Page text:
Lucid Culture

JAZZ, CLASSICAL MUSIC AND THE ARTS IN NEW YORK CITY

CD Review: Spanglish Fly – Latin Soul y Bugalú

This is what Spanish Harlem was rocking to forty years ago. What Sharon Jones did for oldschool soul, what Antibalas did for Afrobeat and what Chicha Libre is doing for chicha, Spanglish Fly is doing for bugalu. It’s what happened when Cuban son melodies collided with Stax/Volt and Motown, with fiery horns and a fat midtempo groove over a latin beat. It was a Nuyorican phenomenon and very popular back in the day. If you know Bang Bang by Joe Cuba, this is the same kind of thing. It’s about time somebody brought this stuff back and it’s a good thing it’s this band because they have authentic sabor with a 5-piece horn section, three percussionists, piano and a rhythm section plus Erica Ramos’ casually alluring, soulful voice soaring over it when there’s room. As dance music, it’s irresistible (at a live show, the group will often offer a free dance lesson for anglos or newschoolers who didn’t have the good fortune to grow up with this).

The cd’s opening track, Think (Pensamiento) is typical of what the old bugalú bands would do, a brand-new latin version of the old James Brown hit with fat low end, tight horns and a suspenseful intensity where the band theatens to completely rip it apart at the end but just manage to keep it together. An original, Latin Soul Stew was obviously made to be played live, with soaring trumpet over an ominous piano groove, the horns coming back in full force after a little vocal break. Another original, by one of the band’s trumpeters Jonny Semi-Colón a/k/a Jonathan Goldman sounds like ska but with a slinkier groove. Like a lot of bugalu hits, it’s a series of trick endings where the intensity builds every time the song comes back, with a gospel-inspired break toward the end. There’s also a joyously rattling cover of the big Ray Barretto crossover hit New York Soul. 

The band is an inspired collection of veteran New York jazzcats: besides Ramos and Goldman, they have Martin Wallace on piano, Mick Santurio on congas, Charly Rodriguez on timbales, Gabo Tomasini on bongos, Atsushi Tsumura on trumpet, Dimitri Moderbacher on bass, Rose Imperato on tenor sax, Jonathan Flothow on bari sax and Sebastian Isler on trombone. Spanglish Fly’s next dance party is April 2 at Camaradas El Barrio, First Ave. and 115th St. at 10 PM; the cd release show is on April 23 at Rose Bar.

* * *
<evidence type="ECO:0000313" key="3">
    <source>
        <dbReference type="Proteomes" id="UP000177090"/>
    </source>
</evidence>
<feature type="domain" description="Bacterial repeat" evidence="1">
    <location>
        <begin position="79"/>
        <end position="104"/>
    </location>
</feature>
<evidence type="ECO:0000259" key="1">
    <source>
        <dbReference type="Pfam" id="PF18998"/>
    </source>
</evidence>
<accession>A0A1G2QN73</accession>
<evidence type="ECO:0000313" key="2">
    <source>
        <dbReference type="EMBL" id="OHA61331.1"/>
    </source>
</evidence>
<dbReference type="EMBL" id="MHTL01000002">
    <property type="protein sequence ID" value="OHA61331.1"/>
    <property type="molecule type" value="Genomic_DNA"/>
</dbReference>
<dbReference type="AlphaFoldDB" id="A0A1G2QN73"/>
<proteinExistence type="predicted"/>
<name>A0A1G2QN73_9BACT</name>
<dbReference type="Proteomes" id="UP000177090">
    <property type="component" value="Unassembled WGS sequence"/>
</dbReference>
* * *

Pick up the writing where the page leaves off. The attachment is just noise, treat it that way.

Advertisements

March 18, 2010 - Posted by | Music, music, concert, review, Reviews, world music | , , , , , , , , , , , , , , , , , , , , , , , , , , , , , , , , ,

6 Comments »

  1. I saw them at the Shrine. They tore it up, oldschool style.

    Comment by Gianni | March 18, 2010 | Reply

  2. Great review. I saw Spanglish Fly in Williamsburg at Rose Live last month, and they blew the roof off the place. The club was packed and sweaty. This is an AMAZING band to see live. Catch them while they’re still playing small clubs.

    Comment by Mark Sigmund | March 18, 2010 | Reply

  3. I have seen this band numerous times and they ALWAYS rock! So much fun and fantastic music!

    Comment by JB | March 20, 2010 | Reply

  4. I’ve been a huge fan of Spanglish Fly since seeing them for the first time at Camaradas this summer. Can’t wait to see them March 31st at R-Bar! | http://bit.ly/9gm19M

    Comment by Brendan Young | March 24, 2010 | Reply

  5. They’re actually a bit more eclectic than most revivalist bands, and that’s a good thing.

    Comment by Arthur | March 25, 2010 | Reply

  6. Right on! These guys have sabor!

    Comment by arturo | March 28, 2010 | Reply


Leave a Reply

Fill in your details below or click an icon to log in:

WordPress.com Logo

You are commenting using your WordPress.com account. Log Out / Change )

Twitter picture

You are commenting using your Twitter account. Log Out / Change )

Facebook photo

You are commenting using your Facebook account. Log Out / Change )

Google+ photo

You are commenting using your Google+ account. Log Out / Change )

Connecting to %s